What do we look like from the other side of the universe?

 by Zoë Gamble

This blogpost has been inspired by Dr Chris North who delivered an engaging talk on this topic at Cardiff University’s Department of Physics and Astronomy Sixth Form Conference 2013

Space is big. Really, really big!

The earth, and all of it’s 7 billion human inhabitants would fit inside Jupiter over 1000 times. Jupiter would fit inside our sun about 1000 times (or it would hold over a million earths!)

Distances between things in space are huge too.

The distance from the earth to the sun is about 150,000,000,000m. But what about objects outside our own solar system? The distance to our next nearest star, Proxima Centuri is about 39,900,000,000,000,000m. Instead of having to write lines and lines of zeroes, we can use light years.

Light year

A light year is the distance travelled by light in one year. Light travels at 299,792,458 m/s, so can get really far in one year! In light years, the sun to Proxima Centauri is about 4.24 (much easier to think about than 39,900,000,000,000,000m).

Looking at the past

What this means is, to a person next to Proxima Centauri looking back at us, they are actually seeing us in the past by over 4 years, as that’s how long it takes the light from earth to get there.

This might sound a bit strange – over small distances on the earth we don’t notice this it all. But the light that we see from the sun is actually 8 minutes old, because that’s how long it takes the light to travel from the sun from the earth. Because of this ability to ‘look into the past’, we can actually find out a lot about the universe.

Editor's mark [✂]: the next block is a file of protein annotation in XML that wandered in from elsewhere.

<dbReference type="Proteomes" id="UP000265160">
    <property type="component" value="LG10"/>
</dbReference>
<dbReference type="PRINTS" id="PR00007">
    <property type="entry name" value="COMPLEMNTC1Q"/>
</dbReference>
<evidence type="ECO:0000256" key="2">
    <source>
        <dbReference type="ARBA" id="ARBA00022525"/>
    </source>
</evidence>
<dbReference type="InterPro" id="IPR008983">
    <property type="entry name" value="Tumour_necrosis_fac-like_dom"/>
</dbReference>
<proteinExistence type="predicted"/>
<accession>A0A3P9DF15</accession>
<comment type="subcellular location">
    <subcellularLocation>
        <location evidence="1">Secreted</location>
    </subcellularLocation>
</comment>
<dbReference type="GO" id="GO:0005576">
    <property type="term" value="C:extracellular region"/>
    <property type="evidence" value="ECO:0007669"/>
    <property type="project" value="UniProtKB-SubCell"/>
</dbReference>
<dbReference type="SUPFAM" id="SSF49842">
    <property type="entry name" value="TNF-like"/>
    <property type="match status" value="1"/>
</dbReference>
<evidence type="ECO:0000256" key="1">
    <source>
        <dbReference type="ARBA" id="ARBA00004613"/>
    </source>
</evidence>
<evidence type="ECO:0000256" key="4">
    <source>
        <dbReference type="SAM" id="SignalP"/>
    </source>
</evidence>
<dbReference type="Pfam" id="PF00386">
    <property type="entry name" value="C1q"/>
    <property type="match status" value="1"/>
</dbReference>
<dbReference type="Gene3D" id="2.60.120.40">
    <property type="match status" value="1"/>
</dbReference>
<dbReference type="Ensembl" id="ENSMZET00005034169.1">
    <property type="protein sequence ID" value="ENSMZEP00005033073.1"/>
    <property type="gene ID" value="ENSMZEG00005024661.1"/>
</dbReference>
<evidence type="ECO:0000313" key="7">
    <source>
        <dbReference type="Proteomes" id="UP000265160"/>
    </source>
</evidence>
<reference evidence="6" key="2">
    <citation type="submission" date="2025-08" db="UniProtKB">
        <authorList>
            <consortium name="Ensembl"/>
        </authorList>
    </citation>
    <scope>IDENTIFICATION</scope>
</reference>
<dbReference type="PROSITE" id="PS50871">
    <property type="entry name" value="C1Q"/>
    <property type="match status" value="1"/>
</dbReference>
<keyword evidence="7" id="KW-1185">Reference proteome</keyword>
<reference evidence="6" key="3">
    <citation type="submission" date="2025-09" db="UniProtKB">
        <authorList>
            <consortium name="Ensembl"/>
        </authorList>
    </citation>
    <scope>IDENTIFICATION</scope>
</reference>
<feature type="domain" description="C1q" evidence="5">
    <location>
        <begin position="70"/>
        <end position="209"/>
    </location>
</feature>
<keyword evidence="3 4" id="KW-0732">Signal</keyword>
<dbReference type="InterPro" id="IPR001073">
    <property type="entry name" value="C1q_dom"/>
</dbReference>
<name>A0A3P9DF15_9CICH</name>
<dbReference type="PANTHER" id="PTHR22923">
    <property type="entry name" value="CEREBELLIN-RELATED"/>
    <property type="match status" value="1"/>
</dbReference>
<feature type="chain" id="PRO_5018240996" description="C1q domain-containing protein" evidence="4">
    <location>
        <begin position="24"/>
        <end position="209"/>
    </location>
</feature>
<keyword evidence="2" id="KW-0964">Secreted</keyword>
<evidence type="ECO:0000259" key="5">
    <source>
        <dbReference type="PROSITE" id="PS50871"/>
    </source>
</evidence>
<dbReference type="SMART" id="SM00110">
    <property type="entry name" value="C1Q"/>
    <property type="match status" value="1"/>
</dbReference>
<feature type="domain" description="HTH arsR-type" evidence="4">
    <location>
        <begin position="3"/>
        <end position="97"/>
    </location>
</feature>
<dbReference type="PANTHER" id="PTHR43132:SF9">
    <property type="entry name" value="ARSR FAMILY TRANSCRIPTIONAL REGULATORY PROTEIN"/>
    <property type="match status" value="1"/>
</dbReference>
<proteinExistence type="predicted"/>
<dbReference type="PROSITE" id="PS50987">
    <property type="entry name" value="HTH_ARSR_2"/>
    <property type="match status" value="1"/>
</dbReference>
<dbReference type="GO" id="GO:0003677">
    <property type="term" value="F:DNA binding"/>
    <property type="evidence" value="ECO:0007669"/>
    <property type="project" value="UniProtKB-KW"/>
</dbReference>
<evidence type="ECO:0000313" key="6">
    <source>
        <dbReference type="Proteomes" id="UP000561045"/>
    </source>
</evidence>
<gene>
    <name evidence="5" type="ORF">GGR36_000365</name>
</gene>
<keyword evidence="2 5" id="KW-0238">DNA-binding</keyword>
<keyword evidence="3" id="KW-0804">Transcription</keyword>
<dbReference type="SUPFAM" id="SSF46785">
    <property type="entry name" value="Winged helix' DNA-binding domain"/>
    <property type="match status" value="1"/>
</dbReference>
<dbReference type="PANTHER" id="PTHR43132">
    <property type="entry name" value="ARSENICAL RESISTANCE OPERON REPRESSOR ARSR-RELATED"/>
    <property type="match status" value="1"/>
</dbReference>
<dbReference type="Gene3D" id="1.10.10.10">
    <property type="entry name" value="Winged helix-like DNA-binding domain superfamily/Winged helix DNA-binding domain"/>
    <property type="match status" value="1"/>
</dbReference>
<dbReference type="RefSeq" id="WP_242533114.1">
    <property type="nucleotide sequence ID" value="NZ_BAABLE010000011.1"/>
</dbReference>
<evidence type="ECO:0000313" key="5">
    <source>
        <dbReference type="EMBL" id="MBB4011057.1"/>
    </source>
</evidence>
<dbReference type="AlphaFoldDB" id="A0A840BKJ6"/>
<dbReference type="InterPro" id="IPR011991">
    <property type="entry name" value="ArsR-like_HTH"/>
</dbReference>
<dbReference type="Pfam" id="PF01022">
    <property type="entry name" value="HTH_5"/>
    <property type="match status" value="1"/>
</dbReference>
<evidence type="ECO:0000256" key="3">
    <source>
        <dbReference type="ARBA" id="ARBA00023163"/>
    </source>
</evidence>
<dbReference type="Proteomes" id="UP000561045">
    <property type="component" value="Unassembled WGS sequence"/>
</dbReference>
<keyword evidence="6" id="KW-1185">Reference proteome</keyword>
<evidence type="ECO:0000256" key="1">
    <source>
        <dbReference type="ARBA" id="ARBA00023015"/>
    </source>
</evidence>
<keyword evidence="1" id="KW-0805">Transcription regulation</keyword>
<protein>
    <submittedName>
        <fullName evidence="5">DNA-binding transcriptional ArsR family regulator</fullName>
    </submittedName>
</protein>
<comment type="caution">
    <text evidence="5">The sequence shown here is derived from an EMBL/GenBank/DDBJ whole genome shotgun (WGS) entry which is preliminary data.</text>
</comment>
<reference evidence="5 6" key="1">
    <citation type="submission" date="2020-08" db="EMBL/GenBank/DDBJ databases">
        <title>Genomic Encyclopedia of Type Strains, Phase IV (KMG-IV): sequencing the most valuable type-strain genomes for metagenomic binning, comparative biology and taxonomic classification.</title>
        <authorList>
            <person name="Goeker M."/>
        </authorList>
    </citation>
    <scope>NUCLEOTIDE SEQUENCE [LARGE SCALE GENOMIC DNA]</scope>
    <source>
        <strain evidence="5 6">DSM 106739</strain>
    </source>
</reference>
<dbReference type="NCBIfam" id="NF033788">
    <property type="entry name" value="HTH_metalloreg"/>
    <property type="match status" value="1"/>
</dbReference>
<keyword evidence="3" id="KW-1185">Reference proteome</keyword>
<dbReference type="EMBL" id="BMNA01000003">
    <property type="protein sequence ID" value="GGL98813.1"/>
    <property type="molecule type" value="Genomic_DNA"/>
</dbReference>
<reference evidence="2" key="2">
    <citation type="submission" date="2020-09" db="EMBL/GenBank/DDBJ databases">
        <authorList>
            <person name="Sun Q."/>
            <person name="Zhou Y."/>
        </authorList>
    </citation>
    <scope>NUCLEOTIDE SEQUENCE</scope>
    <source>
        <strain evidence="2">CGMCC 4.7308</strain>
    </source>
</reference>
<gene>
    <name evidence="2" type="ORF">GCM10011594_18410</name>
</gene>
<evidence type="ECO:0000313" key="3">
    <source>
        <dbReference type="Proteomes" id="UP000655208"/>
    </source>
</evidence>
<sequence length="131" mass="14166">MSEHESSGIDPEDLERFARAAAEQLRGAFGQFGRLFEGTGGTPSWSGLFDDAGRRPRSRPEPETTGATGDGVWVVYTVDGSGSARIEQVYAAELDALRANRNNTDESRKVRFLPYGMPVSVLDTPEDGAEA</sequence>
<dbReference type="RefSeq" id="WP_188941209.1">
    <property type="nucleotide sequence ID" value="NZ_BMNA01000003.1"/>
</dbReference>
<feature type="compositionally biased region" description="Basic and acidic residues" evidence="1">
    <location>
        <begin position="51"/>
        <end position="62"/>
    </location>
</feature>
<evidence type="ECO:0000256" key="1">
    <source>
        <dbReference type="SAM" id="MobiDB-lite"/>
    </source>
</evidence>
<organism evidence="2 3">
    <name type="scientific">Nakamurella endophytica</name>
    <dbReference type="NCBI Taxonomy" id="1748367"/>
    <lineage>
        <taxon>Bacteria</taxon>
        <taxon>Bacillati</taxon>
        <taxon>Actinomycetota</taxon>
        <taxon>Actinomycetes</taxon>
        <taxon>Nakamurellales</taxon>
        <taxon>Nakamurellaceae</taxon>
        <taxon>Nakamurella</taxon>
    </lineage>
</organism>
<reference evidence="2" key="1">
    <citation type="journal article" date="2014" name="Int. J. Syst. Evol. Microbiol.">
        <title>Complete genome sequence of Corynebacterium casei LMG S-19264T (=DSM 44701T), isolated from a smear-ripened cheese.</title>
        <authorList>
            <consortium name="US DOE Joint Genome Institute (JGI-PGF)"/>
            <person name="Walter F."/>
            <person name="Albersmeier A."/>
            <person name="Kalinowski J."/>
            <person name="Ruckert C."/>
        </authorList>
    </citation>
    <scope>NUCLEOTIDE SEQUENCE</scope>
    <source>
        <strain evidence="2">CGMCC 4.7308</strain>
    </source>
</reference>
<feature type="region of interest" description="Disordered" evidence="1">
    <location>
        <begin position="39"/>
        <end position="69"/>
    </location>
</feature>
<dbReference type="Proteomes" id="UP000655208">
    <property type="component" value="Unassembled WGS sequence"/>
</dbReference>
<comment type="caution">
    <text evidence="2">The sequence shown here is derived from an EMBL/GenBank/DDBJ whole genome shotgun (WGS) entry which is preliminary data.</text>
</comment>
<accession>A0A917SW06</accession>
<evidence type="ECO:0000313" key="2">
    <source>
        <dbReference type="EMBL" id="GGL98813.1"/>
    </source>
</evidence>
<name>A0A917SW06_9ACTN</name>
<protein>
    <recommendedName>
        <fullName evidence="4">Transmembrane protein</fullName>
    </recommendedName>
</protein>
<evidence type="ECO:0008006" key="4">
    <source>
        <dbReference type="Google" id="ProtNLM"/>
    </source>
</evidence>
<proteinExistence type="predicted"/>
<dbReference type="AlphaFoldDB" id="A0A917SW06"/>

I’m going to imagine you are 16 years old…

…and someone is looking down at you on the earth from different points in the universe.
What would you look like?

 

Fromthe sun

fromproxima

fromsirius

fromgliesefromkeplerfromgalacticcentre

Galactic Centre sounds pretty far away, but in universe terms is still in our neighbourhood. Looking back from the Perseus Cluster of galaxies, about 250 million light years away, would reveal dinosaurs walking the earth. How about ‘El Gordo’, a galaxy cluster about 7 billion light years away? This is way before the particles that would one day become the earth have even started to join together!

But is it true?

Would a person on Kepler 186f right now (with an amazingly powerful telescope) really be able to see Henry VIII ruling England? In theory, yes they would! Currently though, we can’t know for certain. Along the way, the light could have been blocked by a supernova between us. We wouldn’t know for sure until 500 years in the future, if a message were to come back saying ‘liking the red and gold fashion guys!’

What can we learn?

What if we were to consider this situation the other way round? From our point of view on earth, looking out into the universe? Astronomers are able to gather key information by studying stars and galaxies at different distances from us. By observing distant objects, we can build up a picture of how the universe was formed and much, much more.

It’s exciting to think about – when we observe a galaxy far, far away, and we can see stars and planets in the early stages of their existence – what is really there now? Has a civilisation emerged, looking out into the universe, looking at a spiral galaxy just beginning to form? Will we ever know?

Find out more

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We are the space made simple team part  of a social enterprise called science made simple who perform science, maths and engineering shows to schools, festivals and public audiences.

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Posted in Space